The supposition that policy change according to Caesar’s politics is somehow more powerful or effective than the Church’s politics of prayer and worship of the Crucified Christ, I believe, is exactly what’s wrong with the Church and it’s witness to the wider culture:
We live in a time when tragedies are often remembered by the simple name of a place, like Columbine, Ft. Hood, or Virginia Tech. We mention them in conversation like, “After Columbine, we needed metal detectors at schools;” or “We used to be able to ignore some behaviors; but that was before Virginia Tech.”
Other traumatic events are either less institution-specific or more widespread, so we refer to them by the name of the town in which they took place: Charlottesville, Charleston, Houston, Barcelona, Brussels, and now “Las Vegas.” This is not something reserved to the modern era… remember The Alamo? And for a long time, wars have been memorialized simply by the names of the nations in which they were fought: Vietnam, Korea, Afghanistan, Iraq. But, the depressingly high rate of new place-name-memorials has felt historic to many of us.
Regularly, the news reports casualties of gunfire, war, or natural disasters which can be counted in the dozens, the hundreds, and even, God help us, the thousands. And I’m met with the one-two punch of, on the one hand, shock and grief; and, on the other, numbness and avoidance as I sip my morning coffee calculating how today’s casualties will stack up to yesterday’s.
Was this hurricane bad enough to warrant a benefit concert or telethon?
Were today’s IED casualties enough to warrant a press conference?
Will we find out the motivation of the gunman?
Will legislators feel called (or tempted) to turn this into actionable legislation that will change the tide of disaster response, military engagement, international aid, or gun policy in America? How long until they use it to solidify their re-election)?
How long until writers, bloggers, and pastors come out with their commentaries, and retorts, and soap boxes? (In my case, the answer is about a day, 2 cups of coffee, and 1 beer, then a week of prayer and editing)
Tragedy, trauma, and indescribable suffering are becoming ordinary. Perhaps because more tragedy is being reported more quickly. And, perhaps that is because the 24-hour shit-stream of news and information has us hooked on sensationalism.
Whatever the cause, the effect is that I found the sheer violence of the past month (Harvey-Irma-Maria-Las Vegas) both exhausting and routine.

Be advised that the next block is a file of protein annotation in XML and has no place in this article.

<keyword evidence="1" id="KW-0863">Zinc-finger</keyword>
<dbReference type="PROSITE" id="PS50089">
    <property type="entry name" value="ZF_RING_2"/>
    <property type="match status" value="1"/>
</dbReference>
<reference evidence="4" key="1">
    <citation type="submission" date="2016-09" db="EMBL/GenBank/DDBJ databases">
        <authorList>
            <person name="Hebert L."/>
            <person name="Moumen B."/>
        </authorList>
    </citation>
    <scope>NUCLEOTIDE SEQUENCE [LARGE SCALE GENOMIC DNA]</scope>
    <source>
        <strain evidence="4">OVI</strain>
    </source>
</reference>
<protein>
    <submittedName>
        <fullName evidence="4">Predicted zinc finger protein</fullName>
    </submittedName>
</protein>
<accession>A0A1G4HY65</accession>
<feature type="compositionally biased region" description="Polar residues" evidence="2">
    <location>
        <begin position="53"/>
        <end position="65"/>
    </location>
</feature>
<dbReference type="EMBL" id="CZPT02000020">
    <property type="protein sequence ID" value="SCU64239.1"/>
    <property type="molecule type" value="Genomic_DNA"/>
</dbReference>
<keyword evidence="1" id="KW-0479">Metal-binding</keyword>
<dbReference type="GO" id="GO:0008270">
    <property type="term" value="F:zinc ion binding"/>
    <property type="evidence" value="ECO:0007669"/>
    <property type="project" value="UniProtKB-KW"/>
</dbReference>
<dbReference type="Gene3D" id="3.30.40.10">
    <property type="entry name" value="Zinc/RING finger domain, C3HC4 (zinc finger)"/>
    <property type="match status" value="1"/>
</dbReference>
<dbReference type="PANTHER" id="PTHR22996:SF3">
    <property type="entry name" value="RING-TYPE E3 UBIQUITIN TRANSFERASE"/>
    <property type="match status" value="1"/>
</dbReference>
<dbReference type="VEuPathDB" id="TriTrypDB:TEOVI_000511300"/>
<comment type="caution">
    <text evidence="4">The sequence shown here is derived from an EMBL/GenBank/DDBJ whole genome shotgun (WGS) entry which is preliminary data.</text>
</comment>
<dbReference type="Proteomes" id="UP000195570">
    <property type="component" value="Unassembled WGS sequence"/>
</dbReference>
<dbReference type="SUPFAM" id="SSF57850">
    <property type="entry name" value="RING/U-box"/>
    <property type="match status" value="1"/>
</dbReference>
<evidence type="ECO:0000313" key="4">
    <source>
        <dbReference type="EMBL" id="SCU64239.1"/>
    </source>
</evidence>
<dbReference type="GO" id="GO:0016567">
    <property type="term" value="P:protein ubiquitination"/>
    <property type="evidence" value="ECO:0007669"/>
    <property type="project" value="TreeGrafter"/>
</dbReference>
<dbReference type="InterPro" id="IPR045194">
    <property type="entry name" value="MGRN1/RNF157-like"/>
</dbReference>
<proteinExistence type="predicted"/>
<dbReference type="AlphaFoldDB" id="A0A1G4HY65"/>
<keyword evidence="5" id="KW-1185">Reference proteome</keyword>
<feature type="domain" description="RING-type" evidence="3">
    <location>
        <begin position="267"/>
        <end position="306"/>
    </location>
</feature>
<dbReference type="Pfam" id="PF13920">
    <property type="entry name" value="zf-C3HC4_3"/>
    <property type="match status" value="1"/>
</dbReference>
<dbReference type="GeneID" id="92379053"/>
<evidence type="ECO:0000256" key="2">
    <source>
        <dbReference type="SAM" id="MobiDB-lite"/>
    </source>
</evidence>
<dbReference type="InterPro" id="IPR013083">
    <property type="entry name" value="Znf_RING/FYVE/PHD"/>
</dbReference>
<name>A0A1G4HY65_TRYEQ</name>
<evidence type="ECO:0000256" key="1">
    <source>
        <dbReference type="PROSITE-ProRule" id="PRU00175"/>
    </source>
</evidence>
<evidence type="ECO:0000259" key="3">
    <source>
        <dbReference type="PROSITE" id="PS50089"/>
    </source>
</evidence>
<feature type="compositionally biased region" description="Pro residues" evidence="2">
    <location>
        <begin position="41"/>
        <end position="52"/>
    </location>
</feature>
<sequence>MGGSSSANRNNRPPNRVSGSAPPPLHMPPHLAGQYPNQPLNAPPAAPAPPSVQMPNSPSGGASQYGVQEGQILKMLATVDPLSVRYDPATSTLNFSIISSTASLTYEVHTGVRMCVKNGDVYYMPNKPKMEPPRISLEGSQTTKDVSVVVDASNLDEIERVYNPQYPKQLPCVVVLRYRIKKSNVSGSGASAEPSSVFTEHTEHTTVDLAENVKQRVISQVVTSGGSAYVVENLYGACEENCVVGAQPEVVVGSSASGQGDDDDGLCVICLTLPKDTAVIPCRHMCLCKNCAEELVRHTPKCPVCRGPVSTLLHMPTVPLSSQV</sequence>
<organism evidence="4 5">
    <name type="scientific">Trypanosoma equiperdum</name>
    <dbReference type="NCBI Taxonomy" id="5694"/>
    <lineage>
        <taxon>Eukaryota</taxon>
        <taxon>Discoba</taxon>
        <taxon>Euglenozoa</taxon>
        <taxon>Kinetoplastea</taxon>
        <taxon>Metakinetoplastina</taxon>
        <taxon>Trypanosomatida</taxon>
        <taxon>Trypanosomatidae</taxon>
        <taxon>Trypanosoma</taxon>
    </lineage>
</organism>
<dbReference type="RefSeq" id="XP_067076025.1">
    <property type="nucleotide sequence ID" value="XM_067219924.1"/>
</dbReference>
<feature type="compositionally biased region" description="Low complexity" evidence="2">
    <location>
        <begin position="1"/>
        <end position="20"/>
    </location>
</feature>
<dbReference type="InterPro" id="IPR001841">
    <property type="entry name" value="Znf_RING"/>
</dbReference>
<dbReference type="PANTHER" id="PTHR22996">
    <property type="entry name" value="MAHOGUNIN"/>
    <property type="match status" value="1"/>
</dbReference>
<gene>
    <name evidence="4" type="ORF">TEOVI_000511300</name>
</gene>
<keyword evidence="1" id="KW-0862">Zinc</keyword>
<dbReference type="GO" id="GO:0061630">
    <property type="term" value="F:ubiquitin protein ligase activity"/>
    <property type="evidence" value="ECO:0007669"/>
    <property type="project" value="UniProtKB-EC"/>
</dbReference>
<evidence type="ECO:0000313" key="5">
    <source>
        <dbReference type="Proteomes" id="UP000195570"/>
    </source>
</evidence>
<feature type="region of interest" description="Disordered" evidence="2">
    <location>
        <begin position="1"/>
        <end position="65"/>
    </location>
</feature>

Of course it’s depressing and sad… but I’m kind of too tired to lament, or think critically. And, it all comes so frequently now, I feel like you and I don’t have time to fully react. So, we take short cuts. We fall back on the modern liturgies of tragedy.
News strikes of tragedy.
We listen to hear just how bad it is, to figure out which part comes next.
If it’s bad enough (and the victims are like us enough) we say/post/tweet something about our thoughts and prayers.
If we don’t want to do that, we say/post/tweet something about how thoughts and prayers aren’t enough, and we want people to act.
If we ourselves want to (appear as if we want to) act, we say what “someone” ought to do:
Often the someone is Trump.
Otherwise, it’s a call for more gun-control.
Or less gun control.
For mental health services.
Or better home training.
For more from FEMA.
For more from Trump.
For a local way to help.
For an organization to which we should donate.
Basically, we virtue signal.
Because, in many cases, we have and/or want virtue! In almost all cases, though, regardless of actual virtue, we do this because it makes us feel better.
The liturgy of tragedy makes us feel better.
And it’s not over.
If we haven’t already, we blame someone.
Or blacks in Chicago.
Or Global Warming.
Or “the gays.”
Sometimes we tell someone we want to do something about this, even after the news-cycle moves on. And sometimes we actually do.
We read a book.
We recommend a book.
We write blogs.
We engage in hard conversations.
Many of these actions are genuinely good, or at least come from a place of genuine desire for good. And, they probably should not be mocked.
But, here’s my main thesis…
The thing I hate most about the liturgy of tragedy, is that it eclipses the liturgy of life.
The latest tragedy–Las Vegas–the shooting of hundreds of people resulting in a rising death-toll of 50 or more–I learned about it from a Facebook post that said “Take your thoughts and your prayers and shove them up your ass. It’s time for gun control.”
I’m not upset about the call for gun control. I’m not upset that someone used the word ass.
Honestly, I’m upset at the devaluing of thoughts and prayers.
And I can’t believe how ridiculous writing that makes me feel.
But truly, I think this is something that may actually be worth saying. I am convinced of the power of thought and prayer.
I’m not saying I think thoughts and prayers are going to make this all better, or all go away. And I’m not–I mean very much so not– the kind of Christian who typically says, “I believe in the power of prayer,” where they might as well be talking about the power of a rabbit’s foot to ward off evil spirits, or an amber necklace to make their infant less irritating–I mean irritable.
No, I’m not tritely saying, “Prayer will get us through this.”